Unwarranted police brutality remains an epidemic in the United States, and it is rare for more than a few days to go by without another shocking story surfacing about law enforcement harming an innocent person either physically or psychologically.
Now, distressing pictures have emerged of a mentally ill man whose face and chest were burned off by the police.
While misconduct of this nature might sound extreme, it is not that rare. In December, a Georgian man named Joe Nathan Goodwin, pictured below, was forced by a Georgia sheriff to behead his own pet dog with a kitchen knife. This happened after the police suspected the animal of having rabies.
The animal, however, had already been shot dead, and Goodwin informed the police that it had been vaccinated against the disease. But they refused to let him get the animal’s vaccination certificates and threatened him with arrest unless he complied.
The upsetting footage is below:
The dog in question had reportedly lunged at an officer, but the cops’ actions still made no sense as they went against standard protocol for rabies testing. If the dog had been infected, their decision to force Goodwin to behead it could have also put his life in danger.
In many incidents of police brutality, force is often used when the person being questioned by law enforcement is unable to reply or satisfactorily comply with the police. At one point, Goodwin was even thrown against his car for being reluctant to behead his dog.
Unfortunately, a lack of understanding on the part of the police was what led to them mutilating 28-year-old James Bradford Nelson.
The shocking incident took place in Citrus Heights, Sacramento last June.
Law enforcement had been called to the scene after it was reported that Nelson was acting “erratically” at a KFC restaurant, The Sacramento Bee reported. Unbeknownst to the police, however, Nelson suffers from a number of mental health conditions.
This includes paranoid schizophrenia, his legal claim revealed, something which is “is exacerbated in extreme conditions of weather.”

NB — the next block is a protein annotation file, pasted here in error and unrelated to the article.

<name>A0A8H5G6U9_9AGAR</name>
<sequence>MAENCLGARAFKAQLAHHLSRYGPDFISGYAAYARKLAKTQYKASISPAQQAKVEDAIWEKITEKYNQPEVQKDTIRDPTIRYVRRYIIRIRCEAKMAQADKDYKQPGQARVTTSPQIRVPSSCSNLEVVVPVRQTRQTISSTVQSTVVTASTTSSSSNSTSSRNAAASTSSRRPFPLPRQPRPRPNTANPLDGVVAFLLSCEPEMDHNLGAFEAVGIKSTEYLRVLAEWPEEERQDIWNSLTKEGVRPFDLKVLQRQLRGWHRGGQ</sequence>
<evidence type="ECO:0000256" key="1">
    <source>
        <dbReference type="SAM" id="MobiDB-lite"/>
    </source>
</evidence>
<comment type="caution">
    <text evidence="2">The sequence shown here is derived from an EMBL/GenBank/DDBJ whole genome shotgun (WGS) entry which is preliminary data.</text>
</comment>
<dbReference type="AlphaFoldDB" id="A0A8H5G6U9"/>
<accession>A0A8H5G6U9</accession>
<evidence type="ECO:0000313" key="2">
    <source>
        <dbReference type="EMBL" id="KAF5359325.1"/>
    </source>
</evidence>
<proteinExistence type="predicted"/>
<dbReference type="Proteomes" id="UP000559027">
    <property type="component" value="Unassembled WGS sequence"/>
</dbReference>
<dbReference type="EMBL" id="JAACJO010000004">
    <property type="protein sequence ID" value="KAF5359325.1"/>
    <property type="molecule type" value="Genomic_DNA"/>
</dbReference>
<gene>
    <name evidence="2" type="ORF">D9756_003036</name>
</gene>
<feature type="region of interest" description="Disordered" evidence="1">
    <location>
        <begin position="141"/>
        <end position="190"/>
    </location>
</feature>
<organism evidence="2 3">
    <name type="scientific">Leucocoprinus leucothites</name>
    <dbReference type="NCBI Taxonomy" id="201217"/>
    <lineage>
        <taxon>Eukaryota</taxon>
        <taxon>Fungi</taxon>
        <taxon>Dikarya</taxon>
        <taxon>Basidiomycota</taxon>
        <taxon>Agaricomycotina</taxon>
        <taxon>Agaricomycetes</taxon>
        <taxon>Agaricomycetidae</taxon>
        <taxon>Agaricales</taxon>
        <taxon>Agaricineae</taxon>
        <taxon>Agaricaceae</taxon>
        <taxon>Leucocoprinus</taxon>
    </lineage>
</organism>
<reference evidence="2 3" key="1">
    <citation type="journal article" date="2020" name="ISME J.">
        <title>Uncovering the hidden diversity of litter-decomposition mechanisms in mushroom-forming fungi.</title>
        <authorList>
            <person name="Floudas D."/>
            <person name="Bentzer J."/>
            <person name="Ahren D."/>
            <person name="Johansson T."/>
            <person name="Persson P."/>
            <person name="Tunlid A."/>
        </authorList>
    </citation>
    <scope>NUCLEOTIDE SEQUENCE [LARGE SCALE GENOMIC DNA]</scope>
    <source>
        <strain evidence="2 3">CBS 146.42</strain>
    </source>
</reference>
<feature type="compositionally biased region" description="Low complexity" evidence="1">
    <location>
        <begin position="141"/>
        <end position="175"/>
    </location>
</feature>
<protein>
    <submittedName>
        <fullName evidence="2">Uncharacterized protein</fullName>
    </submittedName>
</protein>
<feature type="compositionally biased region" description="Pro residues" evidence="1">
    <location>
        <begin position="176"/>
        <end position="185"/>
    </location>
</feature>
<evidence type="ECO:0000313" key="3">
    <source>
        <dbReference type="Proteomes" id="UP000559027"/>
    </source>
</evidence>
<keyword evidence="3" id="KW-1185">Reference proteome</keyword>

In the video below, Nelson’s mother explains how the incident will affect him and his family for the rest of his life:
A total of eight officers were sent to the scene. While it’s not known exactly what happened when they arrived, two of the officers decided to pin Nelson down to the pavement for at least five minutes. The temperature on that day was in excess of 100 degrees in Sacramento.
It has therefore been estimated that the pavement would have been at around 170 degrees, according to the National Weather Service.
To put the scale of how hot it was into context, an egg will fry at 144 degrees and human skin is “instantly destroyed” at 162.
“During this time on the ground Nelson was screaming and yelling in excruciating pain,” the legal claim reads.
“However, the officers forced his head down onto the hot pavement, leaning onto it with such force that Nelson could not move it for relief, exposing the right side of his face and neck to the scorching heat of the concrete.”
After Nelson was finally pulled up from the pavement, the police realized that he had been seriously harmed. They subsequently doused him in water and called an ambulance, which arrived 20 minutes later.
Nelson was then forced to spend a total of two months in hospital – racking up a bill of $1.8 million.
In addition to the burns that Nelson suffered on his face and his torso, he suffered burns to his thighs and buttocks too. The heat also left him suffering from liver and kidney failure.
In fact, Nelson was unconscious at the scene by the time the ambulance arrived.
Now, Nelson is suing the city for $26 million in compensation. This includes the cost of his medical treatment, $25 million in “general damages” and an undisclosed amount in punitive damages against the officers involved.
CCTV footage from the KFC where Nelson had been behaving erratically shows the 28-year-old attempting to hit the restaurant manager, something which also cannot be excused and must be dealt with accordingly.
Citrus Heights police chief Ronald Lawrence refused to comment on the incident, saying that the case’s resolution will “involve the judicial system, and will not be resolved in the court of public opinion.”